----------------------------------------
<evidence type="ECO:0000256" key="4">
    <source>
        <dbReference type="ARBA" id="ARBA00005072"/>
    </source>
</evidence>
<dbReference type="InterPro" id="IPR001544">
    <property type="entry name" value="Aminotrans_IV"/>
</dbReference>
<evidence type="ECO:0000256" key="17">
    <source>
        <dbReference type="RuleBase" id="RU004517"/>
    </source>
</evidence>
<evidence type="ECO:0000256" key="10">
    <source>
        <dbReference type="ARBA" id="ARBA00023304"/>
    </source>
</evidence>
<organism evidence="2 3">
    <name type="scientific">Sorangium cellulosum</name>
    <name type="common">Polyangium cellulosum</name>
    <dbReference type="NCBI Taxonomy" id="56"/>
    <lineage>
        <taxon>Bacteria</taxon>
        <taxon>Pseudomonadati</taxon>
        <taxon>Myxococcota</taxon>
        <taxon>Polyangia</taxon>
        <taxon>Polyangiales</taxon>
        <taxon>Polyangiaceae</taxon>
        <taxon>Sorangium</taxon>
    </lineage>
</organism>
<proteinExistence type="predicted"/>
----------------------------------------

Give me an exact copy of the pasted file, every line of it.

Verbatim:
<evidence type="ECO:0000256" key="4">
    <source>
        <dbReference type="ARBA" id="ARBA00005072"/>
    </source>
</evidence>
<dbReference type="InterPro" id="IPR001544">
    <property type="entry name" value="Aminotrans_IV"/>
</dbReference>
<evidence type="ECO:0000256" key="17">
    <source>
        <dbReference type="RuleBase" id="RU004517"/>
    </source>
</evidence>
<evidence type="ECO:0000256" key="10">
    <source>
        <dbReference type="ARBA" id="ARBA00023304"/>
    </source>
</evidence>
<organism evidence="2 3">
    <name type="scientific">Sorangium cellulosum</name>
    <name type="common">Polyangium cellulosum</name>
    <dbReference type="NCBI Taxonomy" id="56"/>
    <lineage>
        <taxon>Bacteria</taxon>
        <taxon>Pseudomonadati</taxon>
        <taxon>Myxococcota</taxon>
        <taxon>Polyangia</taxon>
        <taxon>Polyangiales</taxon>
        <taxon>Polyangiaceae</taxon>
        <taxon>Sorangium</taxon>
    </lineage>
</organism>
<proteinExistence type="predicted"/>